Bennington resident Norman Greenberg diesStaff Report | September 20,2013BENNINGTON — Norman Greenberg, a well-known businessman and philanthropist, has died, according to Southern Vermont College’s website.
Greenberg, 95, was a trustee at Southern Vermont College for many years and he and his wife, Selma, who died in 2011, provided a lot of support for the college. The Greenberg Atrium at Hunter Hall is named for the family.
In a statement on the website, Southern Vermont College President Karen Gross called the Greenbergs “among the best mentors and friends a new college president could ever ask for and receive” and said he would be “sorely missed” by the college community.
“His greatest gift to the college and to us was his time, his wisdom, his good humor, his extraordinary understanding of the Bennington community and his deep belief in the college and its mission,” she said.
Greenberg and his family were honored with the Distinguished Community Service Award by Southwestern Vermont Health Care on Sept. 7.
The family name is also known for the Norman and Selma Greenberg Conservation Reserve, which was created after Norman and Selma donated 96 acres of land in Bennington to the New England Tropical Conservancy.
But locally, Greenberg is best known for the downtown store, H. Greenberg and Son, Inc., a hardware, plumbing and electrical supply store on Main Street launched by Norman in 1949.
Greenberg is survived by his sons, Edward, David and Steven, as well as other family members.
A graveside service will be held in Bennington on Sept. 22.MORE IN This Just InBy Amy Ash Nixon Full StoryRICHARD'S POOR ALMANACK: On this day in 410 CE, Visigoths sack Rome and it isn't the first time, either; in 1859, Titusville, Pa., the first commercially viable oil well comes in; in 1918, the only World War I battle fought on U.S. soil in Nogales, Ariz. 0Rutland Herald content editor Rich Alcott uploads data direct to your head: On this day in 410... Full Story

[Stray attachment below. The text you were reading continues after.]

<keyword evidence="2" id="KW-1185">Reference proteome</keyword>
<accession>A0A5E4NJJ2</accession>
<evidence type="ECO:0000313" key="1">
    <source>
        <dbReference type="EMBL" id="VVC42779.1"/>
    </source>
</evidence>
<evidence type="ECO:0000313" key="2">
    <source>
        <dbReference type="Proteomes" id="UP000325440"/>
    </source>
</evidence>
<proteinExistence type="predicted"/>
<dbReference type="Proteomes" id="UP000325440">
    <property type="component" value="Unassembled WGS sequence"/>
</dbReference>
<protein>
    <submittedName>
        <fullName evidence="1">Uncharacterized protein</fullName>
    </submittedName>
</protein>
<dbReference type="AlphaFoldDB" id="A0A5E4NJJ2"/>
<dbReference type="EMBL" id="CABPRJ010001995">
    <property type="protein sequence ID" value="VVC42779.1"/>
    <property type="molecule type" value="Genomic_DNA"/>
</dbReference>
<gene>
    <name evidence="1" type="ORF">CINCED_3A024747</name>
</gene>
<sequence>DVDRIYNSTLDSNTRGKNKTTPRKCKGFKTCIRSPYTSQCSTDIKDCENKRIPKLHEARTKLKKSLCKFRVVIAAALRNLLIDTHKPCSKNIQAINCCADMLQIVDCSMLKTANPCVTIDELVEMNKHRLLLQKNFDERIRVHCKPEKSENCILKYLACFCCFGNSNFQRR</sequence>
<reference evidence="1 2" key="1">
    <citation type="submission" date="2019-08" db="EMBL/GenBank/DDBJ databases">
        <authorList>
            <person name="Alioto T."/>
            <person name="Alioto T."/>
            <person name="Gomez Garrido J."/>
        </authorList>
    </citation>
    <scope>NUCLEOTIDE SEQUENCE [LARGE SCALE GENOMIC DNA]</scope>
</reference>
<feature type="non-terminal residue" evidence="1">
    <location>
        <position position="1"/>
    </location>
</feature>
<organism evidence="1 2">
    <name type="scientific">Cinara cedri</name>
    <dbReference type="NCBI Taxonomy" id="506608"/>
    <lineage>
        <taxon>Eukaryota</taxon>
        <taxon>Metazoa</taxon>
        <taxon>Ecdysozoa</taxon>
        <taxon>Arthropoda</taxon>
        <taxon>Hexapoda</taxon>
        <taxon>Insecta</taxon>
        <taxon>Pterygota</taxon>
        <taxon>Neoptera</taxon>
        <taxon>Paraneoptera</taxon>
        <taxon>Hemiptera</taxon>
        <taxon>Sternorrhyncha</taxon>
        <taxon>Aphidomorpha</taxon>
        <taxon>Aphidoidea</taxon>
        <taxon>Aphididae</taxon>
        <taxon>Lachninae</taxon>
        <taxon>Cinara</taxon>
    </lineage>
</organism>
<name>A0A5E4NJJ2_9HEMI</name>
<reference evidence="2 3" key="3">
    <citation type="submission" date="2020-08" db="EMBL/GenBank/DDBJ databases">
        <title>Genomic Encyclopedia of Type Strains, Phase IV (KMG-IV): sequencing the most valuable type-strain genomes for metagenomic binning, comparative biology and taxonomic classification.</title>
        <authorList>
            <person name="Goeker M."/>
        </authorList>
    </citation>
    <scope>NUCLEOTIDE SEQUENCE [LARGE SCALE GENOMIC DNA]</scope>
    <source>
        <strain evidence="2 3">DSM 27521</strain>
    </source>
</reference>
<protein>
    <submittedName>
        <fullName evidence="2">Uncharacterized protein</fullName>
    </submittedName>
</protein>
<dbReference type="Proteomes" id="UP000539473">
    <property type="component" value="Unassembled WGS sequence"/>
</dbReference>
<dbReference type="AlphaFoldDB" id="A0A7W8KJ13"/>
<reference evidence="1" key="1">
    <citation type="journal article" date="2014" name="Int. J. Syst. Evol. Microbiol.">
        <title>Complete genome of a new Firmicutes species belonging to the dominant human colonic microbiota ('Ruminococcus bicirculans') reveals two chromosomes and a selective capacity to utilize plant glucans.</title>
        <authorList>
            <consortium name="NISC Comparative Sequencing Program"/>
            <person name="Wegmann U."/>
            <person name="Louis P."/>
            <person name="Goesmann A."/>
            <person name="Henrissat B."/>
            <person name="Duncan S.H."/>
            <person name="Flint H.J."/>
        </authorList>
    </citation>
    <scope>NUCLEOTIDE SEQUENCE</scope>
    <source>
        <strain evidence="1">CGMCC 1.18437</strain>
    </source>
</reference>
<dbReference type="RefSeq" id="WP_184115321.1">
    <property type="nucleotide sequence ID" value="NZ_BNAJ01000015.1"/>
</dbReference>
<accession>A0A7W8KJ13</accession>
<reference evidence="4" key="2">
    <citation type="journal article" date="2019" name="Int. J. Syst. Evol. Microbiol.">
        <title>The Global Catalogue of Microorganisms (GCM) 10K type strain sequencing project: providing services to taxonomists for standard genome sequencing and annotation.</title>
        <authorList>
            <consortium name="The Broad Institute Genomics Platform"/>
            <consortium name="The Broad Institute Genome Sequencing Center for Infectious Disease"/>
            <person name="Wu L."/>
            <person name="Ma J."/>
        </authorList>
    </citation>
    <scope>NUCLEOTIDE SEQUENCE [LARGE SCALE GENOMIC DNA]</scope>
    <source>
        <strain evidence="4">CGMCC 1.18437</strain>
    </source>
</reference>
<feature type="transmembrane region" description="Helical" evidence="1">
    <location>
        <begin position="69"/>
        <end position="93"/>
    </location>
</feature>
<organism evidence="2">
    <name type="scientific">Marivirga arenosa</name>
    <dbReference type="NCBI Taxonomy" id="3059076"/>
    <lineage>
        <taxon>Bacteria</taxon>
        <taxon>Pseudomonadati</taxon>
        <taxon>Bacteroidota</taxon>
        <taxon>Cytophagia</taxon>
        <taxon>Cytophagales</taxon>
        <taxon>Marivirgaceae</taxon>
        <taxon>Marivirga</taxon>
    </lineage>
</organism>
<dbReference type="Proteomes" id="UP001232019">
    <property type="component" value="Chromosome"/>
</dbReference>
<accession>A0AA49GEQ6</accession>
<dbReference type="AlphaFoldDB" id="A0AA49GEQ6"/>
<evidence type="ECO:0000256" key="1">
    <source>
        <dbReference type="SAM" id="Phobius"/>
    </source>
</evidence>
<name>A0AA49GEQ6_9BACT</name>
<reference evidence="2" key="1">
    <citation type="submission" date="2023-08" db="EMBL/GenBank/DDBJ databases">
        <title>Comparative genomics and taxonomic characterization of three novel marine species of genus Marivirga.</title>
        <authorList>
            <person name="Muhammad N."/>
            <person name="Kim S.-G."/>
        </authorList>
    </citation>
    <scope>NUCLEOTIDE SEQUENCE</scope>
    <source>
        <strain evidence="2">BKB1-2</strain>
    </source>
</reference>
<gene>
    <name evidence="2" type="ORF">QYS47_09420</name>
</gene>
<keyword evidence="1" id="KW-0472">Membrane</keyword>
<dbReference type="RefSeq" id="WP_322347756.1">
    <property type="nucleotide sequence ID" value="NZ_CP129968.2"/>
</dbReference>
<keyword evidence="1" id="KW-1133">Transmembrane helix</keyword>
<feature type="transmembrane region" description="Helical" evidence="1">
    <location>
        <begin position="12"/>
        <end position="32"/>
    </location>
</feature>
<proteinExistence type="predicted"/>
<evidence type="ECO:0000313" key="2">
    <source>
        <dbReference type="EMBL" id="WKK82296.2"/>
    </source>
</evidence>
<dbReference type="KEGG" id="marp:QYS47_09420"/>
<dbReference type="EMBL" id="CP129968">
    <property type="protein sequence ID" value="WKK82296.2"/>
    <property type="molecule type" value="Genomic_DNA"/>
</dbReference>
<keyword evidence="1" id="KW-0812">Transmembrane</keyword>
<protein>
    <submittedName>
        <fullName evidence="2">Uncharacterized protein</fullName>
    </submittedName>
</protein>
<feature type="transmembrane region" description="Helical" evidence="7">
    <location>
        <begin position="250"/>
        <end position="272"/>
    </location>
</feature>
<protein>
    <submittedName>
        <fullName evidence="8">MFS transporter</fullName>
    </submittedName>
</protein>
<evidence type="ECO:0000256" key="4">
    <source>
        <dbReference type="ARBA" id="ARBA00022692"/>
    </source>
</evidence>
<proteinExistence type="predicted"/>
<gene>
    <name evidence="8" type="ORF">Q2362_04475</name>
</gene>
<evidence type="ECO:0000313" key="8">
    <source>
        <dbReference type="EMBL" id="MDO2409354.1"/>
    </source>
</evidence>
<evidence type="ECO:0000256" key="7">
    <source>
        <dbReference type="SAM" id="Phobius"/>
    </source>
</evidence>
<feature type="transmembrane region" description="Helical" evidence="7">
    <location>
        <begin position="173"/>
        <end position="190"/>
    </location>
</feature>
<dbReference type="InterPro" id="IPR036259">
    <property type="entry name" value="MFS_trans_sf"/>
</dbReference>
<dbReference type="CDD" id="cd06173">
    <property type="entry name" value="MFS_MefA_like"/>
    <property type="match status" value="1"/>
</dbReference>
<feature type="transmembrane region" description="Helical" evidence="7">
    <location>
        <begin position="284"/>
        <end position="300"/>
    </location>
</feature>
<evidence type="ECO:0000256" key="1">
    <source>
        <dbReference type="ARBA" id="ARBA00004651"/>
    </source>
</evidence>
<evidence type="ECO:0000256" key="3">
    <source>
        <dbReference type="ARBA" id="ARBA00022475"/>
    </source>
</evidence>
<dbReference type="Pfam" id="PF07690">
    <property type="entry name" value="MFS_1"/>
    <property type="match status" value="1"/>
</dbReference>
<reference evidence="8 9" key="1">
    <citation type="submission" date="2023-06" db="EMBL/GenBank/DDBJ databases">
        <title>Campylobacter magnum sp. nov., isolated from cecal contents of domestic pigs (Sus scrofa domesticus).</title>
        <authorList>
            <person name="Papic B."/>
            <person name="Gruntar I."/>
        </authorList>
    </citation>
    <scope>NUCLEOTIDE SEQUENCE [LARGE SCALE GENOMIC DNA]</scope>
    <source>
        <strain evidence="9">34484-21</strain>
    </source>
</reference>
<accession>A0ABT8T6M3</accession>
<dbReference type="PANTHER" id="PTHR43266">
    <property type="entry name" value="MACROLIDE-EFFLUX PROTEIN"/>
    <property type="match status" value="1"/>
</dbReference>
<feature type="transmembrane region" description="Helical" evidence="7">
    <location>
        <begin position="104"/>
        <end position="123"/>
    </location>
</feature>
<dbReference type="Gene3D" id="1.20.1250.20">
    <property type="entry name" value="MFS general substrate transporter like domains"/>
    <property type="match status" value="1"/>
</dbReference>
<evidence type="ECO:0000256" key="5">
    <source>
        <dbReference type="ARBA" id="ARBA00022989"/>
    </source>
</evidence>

- Most Popular
- Most Emailed
- TODAY'S WEATHER MINUTE:Chemicals used in hydraulic fracturing that pollute ground water and the air we breathe come under scrutiny by researchers who find at least eight fracking chemicals toxic to mammals.
- TODAY'S WEATHER MINUTE: The craze for Omega-3 fatty acids as a dietary supplement in its most popular form, fish oil, has led to depletion of fish stocks in oceans throughout the world. Is this the beginning of the total collapse of global fisheries?
- TOMORROW'S HEADLINES TODAY: Suspects arrested in Killington bear death, Bryanna Allen and Kevin O'Connor report along the Back to School front, Rutland Plywood site remains an active fire scene as debris continues to smolder.
- TODAY'S WEATHER MINUTE: Forests around Chernobyl, even though dead from massive irradiation after nuclear accident 30 years ago, still have not even begun to decompose, natural balance disrupted at microbial level.
- Dogs have their day at White's Pool
- RICHARD'S POOR ALMANACK: In 1609, Galileo demonstrates his telescope to Venetian lawmakers; during the same year, the Spanish Inquisition begins Basque witch trials, Henry Hudson sets sail from Amsterdam to North America, Shakespeare's sonnets published.